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The Coastal Dune Lakes Documentary and Its Seaside Connection

Posted on Mar 01, 2015 in Coastal dune lakes , Walton County , March-April 2015 , Western Lake

As part of the crew that has been working on the coastal dune lakes documentary in Walton County this past year, I am pleased to say that we are finally finished. This documentary, “Coastal Dune Lakes: Jewels of Florida’s Emerald Coast,” will be shown on public television stations throughout the state of Florida in April and will premiere on stations across the nation in July. Even though this story will be aired on TV throughout the United States, the documentary got its start in small-town Seaside.

In the fall of 2013, Elam Stoltzfus (my father), received funding from the St. Joe Community Foundation to produce a documentary about the coastal dune lakes in Walton County. In an effort to fully understand the depth of the story, Elam went to a Coastal Dune Lakes Advisory Board meeting to talk to the board members about who he should interview for the documentary. During his discussions with them, board member Lynn Nesmith told him about the Escape to Create program in Seaside. She described it as a program that offers artists a chance to stay in Seaside for a month to work on artistic projects. She recommended he apply since Seaside is perfectly located smack-dab in the middle of dune lake country.

Elam applied to the program, was accepted, and spent January and February of last year as an artist-in-residence in Seaside. One of the components of the Escape to Create program is interacting with other artists, many having never been to this part of Florida. As north Florida neophytes offering a fresh perspective on the region, their conversations with Elam sparked vibrant and novel ideas about how to capture the dune lakes story. During his residency, he interviewed 11 people; these voices would come to form the core of the documentary itself.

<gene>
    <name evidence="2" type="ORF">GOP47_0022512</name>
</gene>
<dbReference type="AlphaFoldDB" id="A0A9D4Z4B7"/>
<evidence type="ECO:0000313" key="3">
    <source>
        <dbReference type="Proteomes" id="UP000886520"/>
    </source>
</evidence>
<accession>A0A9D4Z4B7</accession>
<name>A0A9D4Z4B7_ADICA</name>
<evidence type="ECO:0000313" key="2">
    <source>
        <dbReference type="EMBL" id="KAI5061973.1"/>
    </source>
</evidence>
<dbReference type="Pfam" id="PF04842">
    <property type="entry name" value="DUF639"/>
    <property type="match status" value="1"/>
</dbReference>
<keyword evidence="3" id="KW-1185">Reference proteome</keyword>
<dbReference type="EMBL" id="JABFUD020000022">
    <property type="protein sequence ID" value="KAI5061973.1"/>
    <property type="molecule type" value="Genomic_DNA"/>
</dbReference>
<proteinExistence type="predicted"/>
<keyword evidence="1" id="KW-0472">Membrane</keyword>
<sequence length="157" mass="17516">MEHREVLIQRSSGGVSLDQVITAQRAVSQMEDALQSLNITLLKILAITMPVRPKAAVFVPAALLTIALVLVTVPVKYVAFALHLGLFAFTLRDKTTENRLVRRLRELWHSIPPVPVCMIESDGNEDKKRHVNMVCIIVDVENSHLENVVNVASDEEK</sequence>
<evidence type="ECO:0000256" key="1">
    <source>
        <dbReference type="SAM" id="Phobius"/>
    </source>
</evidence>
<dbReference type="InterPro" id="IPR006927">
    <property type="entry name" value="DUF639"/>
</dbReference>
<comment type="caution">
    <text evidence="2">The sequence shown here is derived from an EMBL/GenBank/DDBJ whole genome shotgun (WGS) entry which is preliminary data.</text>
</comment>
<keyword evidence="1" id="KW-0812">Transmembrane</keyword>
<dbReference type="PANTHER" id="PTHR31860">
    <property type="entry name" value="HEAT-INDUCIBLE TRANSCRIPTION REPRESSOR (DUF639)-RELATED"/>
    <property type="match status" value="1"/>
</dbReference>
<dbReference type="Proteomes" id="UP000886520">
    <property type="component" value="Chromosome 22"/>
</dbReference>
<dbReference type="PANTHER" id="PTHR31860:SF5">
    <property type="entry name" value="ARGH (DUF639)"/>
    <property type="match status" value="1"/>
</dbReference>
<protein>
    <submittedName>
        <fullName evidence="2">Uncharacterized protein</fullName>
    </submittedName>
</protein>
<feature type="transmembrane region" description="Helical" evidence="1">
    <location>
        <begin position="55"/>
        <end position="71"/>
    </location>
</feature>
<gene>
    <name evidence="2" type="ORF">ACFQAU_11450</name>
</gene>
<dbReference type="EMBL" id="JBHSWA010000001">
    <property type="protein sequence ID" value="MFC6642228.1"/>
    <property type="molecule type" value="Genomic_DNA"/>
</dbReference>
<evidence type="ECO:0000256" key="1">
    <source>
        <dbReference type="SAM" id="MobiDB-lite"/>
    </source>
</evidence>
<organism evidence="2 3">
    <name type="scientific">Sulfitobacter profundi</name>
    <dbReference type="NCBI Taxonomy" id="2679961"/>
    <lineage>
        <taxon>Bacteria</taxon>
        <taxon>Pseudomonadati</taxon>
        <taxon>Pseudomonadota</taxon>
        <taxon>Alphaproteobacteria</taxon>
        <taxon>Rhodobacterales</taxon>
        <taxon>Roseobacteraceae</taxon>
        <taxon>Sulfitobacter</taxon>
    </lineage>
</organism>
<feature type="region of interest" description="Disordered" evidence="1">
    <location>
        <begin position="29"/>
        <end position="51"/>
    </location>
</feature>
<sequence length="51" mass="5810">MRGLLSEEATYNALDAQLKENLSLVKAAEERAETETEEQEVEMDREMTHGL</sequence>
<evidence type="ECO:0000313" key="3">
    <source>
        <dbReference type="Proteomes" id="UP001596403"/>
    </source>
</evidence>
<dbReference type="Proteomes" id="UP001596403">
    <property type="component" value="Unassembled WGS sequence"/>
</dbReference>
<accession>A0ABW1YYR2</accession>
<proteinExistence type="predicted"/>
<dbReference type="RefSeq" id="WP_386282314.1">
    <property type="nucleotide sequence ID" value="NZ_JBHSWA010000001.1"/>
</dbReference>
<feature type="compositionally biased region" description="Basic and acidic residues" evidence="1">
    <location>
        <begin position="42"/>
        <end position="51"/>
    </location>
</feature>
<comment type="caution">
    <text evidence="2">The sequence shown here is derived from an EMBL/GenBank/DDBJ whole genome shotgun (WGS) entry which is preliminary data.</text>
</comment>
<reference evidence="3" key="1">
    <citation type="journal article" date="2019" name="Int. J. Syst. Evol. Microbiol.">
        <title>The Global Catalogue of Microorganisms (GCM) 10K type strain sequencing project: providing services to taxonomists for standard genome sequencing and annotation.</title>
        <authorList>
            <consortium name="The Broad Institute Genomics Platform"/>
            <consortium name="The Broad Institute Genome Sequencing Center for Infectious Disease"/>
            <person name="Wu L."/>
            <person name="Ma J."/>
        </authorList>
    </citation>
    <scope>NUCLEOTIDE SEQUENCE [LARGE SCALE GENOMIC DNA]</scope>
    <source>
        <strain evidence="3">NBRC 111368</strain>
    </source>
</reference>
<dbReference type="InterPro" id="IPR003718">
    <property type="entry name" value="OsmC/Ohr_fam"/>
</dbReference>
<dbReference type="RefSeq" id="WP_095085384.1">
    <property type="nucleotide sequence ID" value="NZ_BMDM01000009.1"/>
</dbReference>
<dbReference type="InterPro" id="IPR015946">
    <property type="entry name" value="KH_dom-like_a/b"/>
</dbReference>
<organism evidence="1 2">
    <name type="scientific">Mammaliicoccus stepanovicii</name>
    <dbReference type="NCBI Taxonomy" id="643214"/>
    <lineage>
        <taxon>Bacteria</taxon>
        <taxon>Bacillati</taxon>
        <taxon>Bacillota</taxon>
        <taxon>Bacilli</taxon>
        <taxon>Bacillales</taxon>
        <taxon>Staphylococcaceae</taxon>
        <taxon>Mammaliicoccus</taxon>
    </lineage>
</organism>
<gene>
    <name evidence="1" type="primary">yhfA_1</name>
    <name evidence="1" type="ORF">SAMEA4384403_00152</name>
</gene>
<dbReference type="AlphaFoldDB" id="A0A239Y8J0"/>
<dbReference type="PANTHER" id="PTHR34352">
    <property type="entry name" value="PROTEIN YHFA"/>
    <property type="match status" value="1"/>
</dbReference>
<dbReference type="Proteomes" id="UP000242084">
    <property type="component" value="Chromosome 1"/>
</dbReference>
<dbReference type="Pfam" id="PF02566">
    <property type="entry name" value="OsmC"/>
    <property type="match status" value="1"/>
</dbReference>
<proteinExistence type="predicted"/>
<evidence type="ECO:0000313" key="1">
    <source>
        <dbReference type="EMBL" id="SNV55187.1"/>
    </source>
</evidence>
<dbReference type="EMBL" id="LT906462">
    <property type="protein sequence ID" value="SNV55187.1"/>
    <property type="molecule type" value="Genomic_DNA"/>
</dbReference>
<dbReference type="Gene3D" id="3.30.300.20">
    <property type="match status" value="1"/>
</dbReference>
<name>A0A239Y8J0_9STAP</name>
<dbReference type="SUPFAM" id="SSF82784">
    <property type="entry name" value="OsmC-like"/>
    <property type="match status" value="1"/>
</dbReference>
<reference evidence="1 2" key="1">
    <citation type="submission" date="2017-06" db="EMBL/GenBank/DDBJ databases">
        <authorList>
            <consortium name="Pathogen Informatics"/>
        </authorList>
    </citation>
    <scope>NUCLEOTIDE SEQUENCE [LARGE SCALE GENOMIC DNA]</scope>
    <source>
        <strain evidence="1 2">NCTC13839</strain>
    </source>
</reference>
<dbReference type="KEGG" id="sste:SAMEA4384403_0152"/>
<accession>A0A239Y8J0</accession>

Along with time spent connecting with people, Elam also worked on capturing images and video of the surrounding lakes, particularly Western Lake, an easy 10-minute bike ride from Seaside. However, last winter was particularly cold and this proved to be a challenge for filming outside.

On one cold January morning my father messaged me:

“Began at daybreak by documenting the ice covered outfall of Western Lake at Grayton Beach. OMG it was soooo cold. 26 degrees is cold on the beach — it was the Grayton Tundra! I had a pair of ski gloves and a heavy Carhartt coat, but I was not able to stay warm. The batteries of the camera died due to the cold weather.”

After the batteries thawed out, he was able to capture some stunning images of the frozen outfall and ice crystals on the sand, rare occurrences for Florida.

Later that spring, we interviewed the founder of Seaside, Robert Davis. During the interview, which lasted for about an hour, Davis talked about a whole range of topics. One of my favorite quotes of his, and it made it into the final cut of the film, is not about architecture or development, but about our relationship with nature:

“When I am here, I am relaxed. Particularly when I am on the beach, or walking along the edge of the lake, or out in a canoe, I really feel a much stronger connection to my parents and grandparents and other ancestors who are no longer walking around on this planet, but are very much a part of my life.”

Through long summer days, we continued to film sunrises and sunsets. Our crew chased rain clouds and rainbows and worked tirelessly to film elusive beach mice and turtle releases. In August, Elam and I traveled to Australia to document dune lakes found there. It was an intense few months, but by October we had amassed more than 13,000 images, hundreds of hours of video, and almost 30 interviews. It was time to start editing the film. After I finished writing the script, I began work on a companion coffee table book featuring the dune lakes. Cynthia Barnett, one of Dad’s fellow artists at Escape to Create, agreed to write the foreword.

Over the past few months, we continued to edit the film and the book. The first drafts were rough but, over time, we continued to smooth out the sharp edges and eventually beautiful and smooth works of art emerged.

After much work, we have created a documentary and book of which I’m proud. Many people have helped us along the way, but I am especially grateful for the robust support of the Seaside community that helped nurture this project and give it such depth and richness.